Transactions carried out through cheques fell by 5.02 per cent in 2018, against 2017 levels, indicating that more customers are embracing other payment alternatives, especially electronic.
Statistics obtained from the Nigerian Interbank Settlement System (NIBSS), showed that in 2017 there were 10,814,991 volume of cheques valued at N5.3 trillion. But in 2018, the volume of cheques dropped to 9,019,239 valued at N5.1 trillion.
The Guardian checks showed that the drop represents a 5.02 per cent slash in 2018, when compared with 2017.
Commenting on the drop an industry expert, Razarck Olaegbe, said the plethora of electronic payment options from the banks, Fintech firms and online instant payment platforms have encouraged Nigerians, who desire instant or prompt payment to shun the use of cheques in favour of those instruments.
He however, said cheques would never go out of fashion, adding: “Companies and corporations still depend on cheques as a payment of choice.
“Besides, a cheque is still the only payment instrument that you can give as an instrument for delayed payment, while the receiver would be assured of getting payment at a stipulated date. So, the percentage of cheque may dwindle, but its usage would last forever as an instrument of instant or delayed payment.”
Meanwhile, the NIBSS statistics showed that as at the first six days of 2019, there are now 36, 217,561 Bank Verification Accounts (BVN) in the country. The total bank account in Nigeria is put at 115.1 million, out of which 74.7 million are active. There are 25.2 million current accounts, while 86.8 million are savings.
Point of Sales (PoS) usage in 2018 grew 39.2 per cent. NIBSS statistics also showed that there were 182,806 registered terminals in 2017, of which 155,462 were deployed. But in 2018, there was an increase, as 258,443 terminals were registered, while 217,283 were deployed. Transactions on the deployed terminals showed that as at January, about N152 billion were transacted, and N271.9 billion in December.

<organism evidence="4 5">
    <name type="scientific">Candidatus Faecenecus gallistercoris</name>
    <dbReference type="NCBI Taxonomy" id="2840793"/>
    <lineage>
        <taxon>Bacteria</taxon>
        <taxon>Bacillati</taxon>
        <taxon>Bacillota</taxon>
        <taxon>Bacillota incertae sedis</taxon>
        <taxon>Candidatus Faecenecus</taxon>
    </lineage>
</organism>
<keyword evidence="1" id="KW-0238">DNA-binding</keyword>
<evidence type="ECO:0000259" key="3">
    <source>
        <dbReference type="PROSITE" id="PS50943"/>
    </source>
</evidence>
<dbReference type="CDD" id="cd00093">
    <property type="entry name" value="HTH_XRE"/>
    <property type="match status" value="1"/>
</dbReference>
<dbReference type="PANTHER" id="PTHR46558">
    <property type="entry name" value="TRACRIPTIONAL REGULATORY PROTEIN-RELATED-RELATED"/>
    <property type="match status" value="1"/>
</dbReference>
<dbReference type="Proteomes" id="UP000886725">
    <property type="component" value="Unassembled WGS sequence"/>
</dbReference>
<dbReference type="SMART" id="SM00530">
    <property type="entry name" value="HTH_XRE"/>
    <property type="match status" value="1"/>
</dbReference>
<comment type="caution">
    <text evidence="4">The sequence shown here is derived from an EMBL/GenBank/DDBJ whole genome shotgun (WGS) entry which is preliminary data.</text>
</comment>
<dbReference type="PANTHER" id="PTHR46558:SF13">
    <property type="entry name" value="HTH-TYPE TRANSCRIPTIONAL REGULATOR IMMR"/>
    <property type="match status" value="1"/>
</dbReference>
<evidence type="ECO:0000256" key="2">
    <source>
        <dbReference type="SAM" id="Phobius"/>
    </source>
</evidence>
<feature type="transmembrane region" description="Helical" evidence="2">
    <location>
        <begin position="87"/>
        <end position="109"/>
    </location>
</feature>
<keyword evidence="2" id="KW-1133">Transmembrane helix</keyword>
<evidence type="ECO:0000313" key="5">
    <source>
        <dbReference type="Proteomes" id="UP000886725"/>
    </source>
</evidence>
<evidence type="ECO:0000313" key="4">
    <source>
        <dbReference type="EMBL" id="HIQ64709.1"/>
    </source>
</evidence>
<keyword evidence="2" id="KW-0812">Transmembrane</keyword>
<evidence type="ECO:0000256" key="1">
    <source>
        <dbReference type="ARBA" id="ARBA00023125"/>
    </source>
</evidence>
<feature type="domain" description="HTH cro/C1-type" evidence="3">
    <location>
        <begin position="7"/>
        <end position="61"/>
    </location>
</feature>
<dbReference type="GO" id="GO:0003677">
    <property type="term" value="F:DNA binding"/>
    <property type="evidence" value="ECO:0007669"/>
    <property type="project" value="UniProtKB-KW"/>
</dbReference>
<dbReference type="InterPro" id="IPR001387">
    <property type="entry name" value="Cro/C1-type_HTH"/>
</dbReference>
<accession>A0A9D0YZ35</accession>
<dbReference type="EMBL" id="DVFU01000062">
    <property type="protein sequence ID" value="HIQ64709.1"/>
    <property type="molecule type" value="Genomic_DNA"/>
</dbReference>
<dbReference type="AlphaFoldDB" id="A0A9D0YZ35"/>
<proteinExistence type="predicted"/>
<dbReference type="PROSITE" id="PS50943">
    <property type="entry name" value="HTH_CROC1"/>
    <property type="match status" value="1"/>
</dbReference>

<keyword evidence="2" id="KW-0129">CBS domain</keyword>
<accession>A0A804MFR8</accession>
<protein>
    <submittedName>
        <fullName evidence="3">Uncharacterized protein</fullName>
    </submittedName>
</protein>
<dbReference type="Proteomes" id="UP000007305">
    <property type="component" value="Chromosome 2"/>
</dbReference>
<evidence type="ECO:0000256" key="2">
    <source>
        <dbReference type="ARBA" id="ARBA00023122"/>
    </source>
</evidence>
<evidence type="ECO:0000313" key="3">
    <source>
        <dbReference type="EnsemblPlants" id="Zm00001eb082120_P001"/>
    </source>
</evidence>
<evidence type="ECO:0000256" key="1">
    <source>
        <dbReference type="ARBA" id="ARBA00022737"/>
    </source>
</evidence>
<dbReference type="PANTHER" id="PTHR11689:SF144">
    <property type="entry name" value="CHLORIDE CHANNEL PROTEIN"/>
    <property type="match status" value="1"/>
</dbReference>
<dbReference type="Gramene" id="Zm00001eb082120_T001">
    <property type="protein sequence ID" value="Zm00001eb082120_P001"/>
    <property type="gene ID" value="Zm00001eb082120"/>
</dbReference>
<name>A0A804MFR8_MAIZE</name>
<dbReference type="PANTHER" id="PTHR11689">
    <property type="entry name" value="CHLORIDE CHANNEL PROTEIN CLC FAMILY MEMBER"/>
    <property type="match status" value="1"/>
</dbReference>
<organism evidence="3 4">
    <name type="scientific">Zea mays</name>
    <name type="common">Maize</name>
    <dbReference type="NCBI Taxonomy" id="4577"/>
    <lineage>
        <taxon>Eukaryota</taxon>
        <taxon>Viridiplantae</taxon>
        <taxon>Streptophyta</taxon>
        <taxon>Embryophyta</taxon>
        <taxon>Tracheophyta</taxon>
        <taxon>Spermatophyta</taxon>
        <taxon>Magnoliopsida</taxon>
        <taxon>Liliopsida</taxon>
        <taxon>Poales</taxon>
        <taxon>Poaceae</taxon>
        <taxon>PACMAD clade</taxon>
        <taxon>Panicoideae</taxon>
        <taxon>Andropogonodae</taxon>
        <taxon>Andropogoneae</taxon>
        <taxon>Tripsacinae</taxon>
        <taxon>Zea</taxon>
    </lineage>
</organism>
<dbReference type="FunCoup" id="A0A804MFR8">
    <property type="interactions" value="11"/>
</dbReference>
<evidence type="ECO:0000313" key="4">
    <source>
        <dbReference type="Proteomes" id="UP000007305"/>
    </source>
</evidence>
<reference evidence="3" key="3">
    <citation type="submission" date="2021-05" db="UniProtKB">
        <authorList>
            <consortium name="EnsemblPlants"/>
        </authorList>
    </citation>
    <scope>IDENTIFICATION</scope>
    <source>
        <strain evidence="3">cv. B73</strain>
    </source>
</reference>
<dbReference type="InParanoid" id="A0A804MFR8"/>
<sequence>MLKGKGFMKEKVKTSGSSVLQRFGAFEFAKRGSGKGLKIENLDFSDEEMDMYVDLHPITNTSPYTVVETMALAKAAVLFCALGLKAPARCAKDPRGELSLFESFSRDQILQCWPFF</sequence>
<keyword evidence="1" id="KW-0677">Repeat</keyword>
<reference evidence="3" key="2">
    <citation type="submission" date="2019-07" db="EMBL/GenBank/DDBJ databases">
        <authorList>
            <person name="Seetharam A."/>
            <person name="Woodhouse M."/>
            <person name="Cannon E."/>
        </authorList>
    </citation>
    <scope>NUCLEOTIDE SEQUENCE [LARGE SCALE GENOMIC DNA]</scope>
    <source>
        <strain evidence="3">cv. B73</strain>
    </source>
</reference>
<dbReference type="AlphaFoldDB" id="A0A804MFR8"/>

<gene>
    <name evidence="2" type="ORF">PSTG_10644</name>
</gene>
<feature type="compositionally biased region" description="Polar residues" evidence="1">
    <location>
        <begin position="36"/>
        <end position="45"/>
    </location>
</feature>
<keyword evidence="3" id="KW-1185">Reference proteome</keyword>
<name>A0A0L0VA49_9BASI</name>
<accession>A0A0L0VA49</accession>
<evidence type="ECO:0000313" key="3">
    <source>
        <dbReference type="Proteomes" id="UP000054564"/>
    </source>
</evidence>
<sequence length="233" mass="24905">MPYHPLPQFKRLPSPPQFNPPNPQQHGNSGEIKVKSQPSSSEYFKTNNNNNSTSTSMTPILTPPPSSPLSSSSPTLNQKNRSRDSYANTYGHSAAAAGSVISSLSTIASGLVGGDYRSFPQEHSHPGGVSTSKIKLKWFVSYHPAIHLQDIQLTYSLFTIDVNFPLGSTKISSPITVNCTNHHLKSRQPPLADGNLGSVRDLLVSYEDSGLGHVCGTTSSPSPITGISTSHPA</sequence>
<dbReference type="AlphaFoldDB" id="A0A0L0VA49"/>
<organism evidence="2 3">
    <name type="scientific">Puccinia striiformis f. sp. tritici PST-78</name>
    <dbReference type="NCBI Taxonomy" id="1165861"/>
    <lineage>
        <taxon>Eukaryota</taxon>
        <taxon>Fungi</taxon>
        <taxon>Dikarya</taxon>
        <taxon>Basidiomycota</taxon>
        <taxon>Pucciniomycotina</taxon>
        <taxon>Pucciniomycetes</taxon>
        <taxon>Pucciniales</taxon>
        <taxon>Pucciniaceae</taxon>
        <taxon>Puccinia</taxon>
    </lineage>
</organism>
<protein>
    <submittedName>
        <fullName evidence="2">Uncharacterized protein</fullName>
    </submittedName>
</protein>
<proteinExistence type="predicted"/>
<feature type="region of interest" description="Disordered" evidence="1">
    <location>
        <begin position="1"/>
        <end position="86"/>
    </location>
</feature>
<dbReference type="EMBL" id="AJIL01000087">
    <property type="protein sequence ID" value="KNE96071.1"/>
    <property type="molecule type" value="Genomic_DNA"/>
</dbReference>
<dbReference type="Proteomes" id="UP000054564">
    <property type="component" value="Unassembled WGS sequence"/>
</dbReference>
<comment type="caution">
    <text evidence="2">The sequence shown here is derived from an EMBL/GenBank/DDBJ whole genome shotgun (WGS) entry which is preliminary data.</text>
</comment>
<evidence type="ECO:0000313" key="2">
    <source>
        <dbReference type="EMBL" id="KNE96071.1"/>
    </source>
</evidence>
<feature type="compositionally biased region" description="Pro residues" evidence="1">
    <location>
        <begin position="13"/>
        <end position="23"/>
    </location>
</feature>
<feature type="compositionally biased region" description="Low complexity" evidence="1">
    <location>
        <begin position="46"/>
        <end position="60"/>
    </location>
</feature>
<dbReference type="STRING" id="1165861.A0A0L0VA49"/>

Further analysis of the statistics also showed that the volume of transactions carried out by Nigerians, using mobile money rose to N1.22 trillion as at September 2018, from N795.18 billion in 2017.
However, after about five years of operation in Nigeria, mobile money has only been able to attract just one per cent penetration, according to a GSMA report, which analysed the sector in 2018.
Unlike in Ghana, and Kenya, where penetrations have reached 40 per cent and 60 per cent respectively, only about two million of Nigeria’s estimated 198 million populations use mobile money.
Market watchers have argued that the model operated in Nigeria, which is bank-led, has not dequately impacted the initiative in the country, which is currently home to about 21 mobile money operators.
Late last year, the Central Bank of Nigeria (CBN), revealed plans to allow the Mobile Network Operators to play active role in financial inclusion. Operators including MTN, and Airtel have indicated interest in driving inclusion.
The Chairman of the Association of Licensed Telecoms Operators of Nigeria (ALTON), Gbenga Adebayo, told The Guardian that members, which are largely the MNOs, are targeting taking the service to 90 million people across the country.
Furthermore, the NIBSS statistics showed that total web payment channel rose to N183.07 billion in 2018 from N129.24 billion in 2017.
Transactions via the Automated Teller Machine (ATM), also grew from N4.61 trillion in 2017 to N4.76 trillion at the end of the third quarter of 2018.